The birch trees lining the drive were throwing fits in the drenched night. Their writhing limbs excited the security lamps into action and the lawn was doused in a stark, clinical light. Sheets of crashing rain caught and reflected the harsh glare, throwing a haze of static back at the house, through air filled with crackling, wet white-noise.
Alice sat in the large bay window that overlooked the driveway and gardens, a small figure dwarfed by that cavernous shell of glass and wood. She was still and quiet, watching the rain smeared against the window by the relentless wind. Quivering rivers of inky night flowing sideways, like fingers of the storm feeling for a way in. Pulling a cigarette from her lips, she stretched out two smoking fingers to the glass and traced along the water’s course until she reached the edge of the frame. Alice’s hand settled on the latch. The security lamps clicked off and the scene ahead of her was replaced with her own gloomy reflection. She stared into her own eyes, dark circles in dark circles, and then turned the latch, opening the room to the storm. She pulled her legs up onto the sill and, crouching, pressed her face into the liquid wind.
Her hair whipped about her, the rain striking her one cheek while cold fresh streams ran down the other. There was an iron tang to the rain as it crept into her mouth, minerals and ozone on her tongue. Her cigarette, soaked and battered, broke apart, spilling it’s innards. The loose shreds of tobacco crawling down her hand whilst the tatters of paper clung to her fingers.
“What the hell are you doing?”
Alice let her head drop, looking back into the room from under her arm that still gripped the latch. Abe filled the doorway to the hall, lit from behind by a warm yellow glow. She rocked back and, closing the window, she sat, wiping her hand on the sodden cushions beneath her.
“I’m not doing anything,” she replied, “I just wanted to feel the rain, that’s all”
Abe stepped into the room, leaning his over-stuffed suitcase against the door frame with some effort.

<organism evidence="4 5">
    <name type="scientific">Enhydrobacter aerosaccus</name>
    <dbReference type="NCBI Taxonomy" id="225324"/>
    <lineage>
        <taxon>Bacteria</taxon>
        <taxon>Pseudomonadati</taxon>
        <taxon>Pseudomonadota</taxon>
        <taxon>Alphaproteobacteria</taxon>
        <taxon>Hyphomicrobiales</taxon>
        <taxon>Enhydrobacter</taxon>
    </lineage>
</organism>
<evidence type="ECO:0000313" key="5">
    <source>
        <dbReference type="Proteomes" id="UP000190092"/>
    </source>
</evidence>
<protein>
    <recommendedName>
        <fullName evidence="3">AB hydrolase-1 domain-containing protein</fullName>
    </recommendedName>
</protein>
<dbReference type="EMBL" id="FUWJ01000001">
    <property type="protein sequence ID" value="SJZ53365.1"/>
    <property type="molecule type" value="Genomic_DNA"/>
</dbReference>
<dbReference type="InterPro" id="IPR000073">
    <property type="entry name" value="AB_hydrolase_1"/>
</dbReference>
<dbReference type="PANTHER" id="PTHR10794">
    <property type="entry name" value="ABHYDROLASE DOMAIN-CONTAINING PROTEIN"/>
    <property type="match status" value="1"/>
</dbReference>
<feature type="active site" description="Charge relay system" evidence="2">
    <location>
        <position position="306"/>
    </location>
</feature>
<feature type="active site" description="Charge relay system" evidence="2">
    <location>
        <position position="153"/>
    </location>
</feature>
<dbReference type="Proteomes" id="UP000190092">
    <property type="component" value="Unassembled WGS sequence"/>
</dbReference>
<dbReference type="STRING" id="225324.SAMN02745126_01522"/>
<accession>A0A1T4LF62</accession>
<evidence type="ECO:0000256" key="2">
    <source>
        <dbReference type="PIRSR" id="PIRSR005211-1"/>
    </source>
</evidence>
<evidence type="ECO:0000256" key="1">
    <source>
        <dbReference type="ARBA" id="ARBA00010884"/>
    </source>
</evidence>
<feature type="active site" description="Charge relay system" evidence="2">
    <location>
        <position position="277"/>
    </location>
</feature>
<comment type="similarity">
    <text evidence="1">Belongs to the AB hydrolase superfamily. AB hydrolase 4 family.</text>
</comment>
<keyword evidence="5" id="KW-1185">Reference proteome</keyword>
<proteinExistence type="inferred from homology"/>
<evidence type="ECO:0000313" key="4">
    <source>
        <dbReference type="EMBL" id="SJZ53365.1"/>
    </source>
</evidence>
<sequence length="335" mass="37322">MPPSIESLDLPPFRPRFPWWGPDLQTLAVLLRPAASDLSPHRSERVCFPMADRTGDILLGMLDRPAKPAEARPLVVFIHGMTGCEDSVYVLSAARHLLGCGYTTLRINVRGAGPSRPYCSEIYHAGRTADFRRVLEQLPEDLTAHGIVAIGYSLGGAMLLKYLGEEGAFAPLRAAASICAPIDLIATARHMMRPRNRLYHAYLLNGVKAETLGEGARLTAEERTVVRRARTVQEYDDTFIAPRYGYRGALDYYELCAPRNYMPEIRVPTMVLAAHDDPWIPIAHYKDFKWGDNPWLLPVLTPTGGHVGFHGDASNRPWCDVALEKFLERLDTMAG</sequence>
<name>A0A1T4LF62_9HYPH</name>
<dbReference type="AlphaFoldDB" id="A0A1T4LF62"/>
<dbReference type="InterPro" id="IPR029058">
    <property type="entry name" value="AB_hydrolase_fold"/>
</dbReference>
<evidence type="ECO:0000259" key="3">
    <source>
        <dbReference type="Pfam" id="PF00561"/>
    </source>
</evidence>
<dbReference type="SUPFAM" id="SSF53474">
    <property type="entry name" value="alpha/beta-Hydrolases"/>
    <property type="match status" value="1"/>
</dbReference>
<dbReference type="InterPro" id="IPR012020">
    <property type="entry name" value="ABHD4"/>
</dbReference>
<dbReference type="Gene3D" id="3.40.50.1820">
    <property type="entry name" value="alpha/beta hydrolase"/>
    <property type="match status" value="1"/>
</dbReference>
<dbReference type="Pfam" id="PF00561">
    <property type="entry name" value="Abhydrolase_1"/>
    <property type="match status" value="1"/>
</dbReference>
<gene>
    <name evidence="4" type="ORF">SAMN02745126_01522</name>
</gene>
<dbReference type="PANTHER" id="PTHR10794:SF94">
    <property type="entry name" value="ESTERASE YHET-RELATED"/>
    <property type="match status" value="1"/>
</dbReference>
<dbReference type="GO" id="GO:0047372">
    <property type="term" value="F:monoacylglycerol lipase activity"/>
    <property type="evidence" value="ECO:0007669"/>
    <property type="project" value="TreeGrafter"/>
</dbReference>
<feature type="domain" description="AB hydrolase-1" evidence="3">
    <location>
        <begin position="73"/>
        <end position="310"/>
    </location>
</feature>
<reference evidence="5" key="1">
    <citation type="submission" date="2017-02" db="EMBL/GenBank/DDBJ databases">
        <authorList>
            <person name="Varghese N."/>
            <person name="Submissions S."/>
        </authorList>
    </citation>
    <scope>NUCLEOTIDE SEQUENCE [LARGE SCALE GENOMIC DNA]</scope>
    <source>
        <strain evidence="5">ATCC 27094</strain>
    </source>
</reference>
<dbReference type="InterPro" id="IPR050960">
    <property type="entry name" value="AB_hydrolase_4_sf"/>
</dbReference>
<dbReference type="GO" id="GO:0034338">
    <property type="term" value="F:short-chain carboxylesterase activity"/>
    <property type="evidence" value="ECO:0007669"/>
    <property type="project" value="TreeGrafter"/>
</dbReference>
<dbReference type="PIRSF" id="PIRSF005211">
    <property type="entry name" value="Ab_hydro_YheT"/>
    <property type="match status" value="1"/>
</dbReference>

“Look, if you don’t want me to go, you just have to ask. You don’t have to act out like this,” his voice dripping with that oh-so-understanding salesman tone.
“I want you to go Abe, I thought I’d been pretty clear?”
She was going to stay calm.
“Well I still think you’re overreacting. Everyone makes mistakes. I just-”
“It wasn’t a mistake,” she interrupted, “not what you did and definitely not me kicking you out.”
She waited to see if he’d argue the point but he just stared. So she carried on.
“You’re a soulless creep, Abe, masquerading as person. But even though you’re a parasite, I don’t hold it against you. It’s on me for not calling you on your bullshit earlier. You were just doing what came naturally, leeching off a healthy host, worming your way into my life. But you got complacent and you got caught and now we’re done. So you can get the fuck out of my house.”
Calm, calm, calm.
Abe’s face attempted an impression of a person with hurt feelings, his head lilting to one side as his eyebrows tried to work out the optimum angle for sympathy. It was like watching a dog try to walk on it’s hind legs.
“That’s unfair Alice. I understand why you’re hurt, I really do. I mean, what I did was shitty but I’m not a bad person. You’re going to regret saying those things once you calm down.”
“Out, Abe. Now.”
“Ok, ok. I’m gone,” he said, picking up the suitcase and turning toward to the door. “I just want you to know that I’m sorry. I mean that. I really didn’t mean to hurt you.”
A hell of a time for a first apology. Did he really think she was going to call his name and forgive all that shit? It was all she could do to not hurl everything in reach at the back of his head as he left the room.
Alice heard the front door close and let out a breath that she hadn’t noticed she’d been holding. She picked out another cigarette, lit it and breathed in one long measured drag. Then let her head drop back, lolling between her shoulder blades.
“Fuck your sorry, Abe,” she whispered to the room in bitter smoke.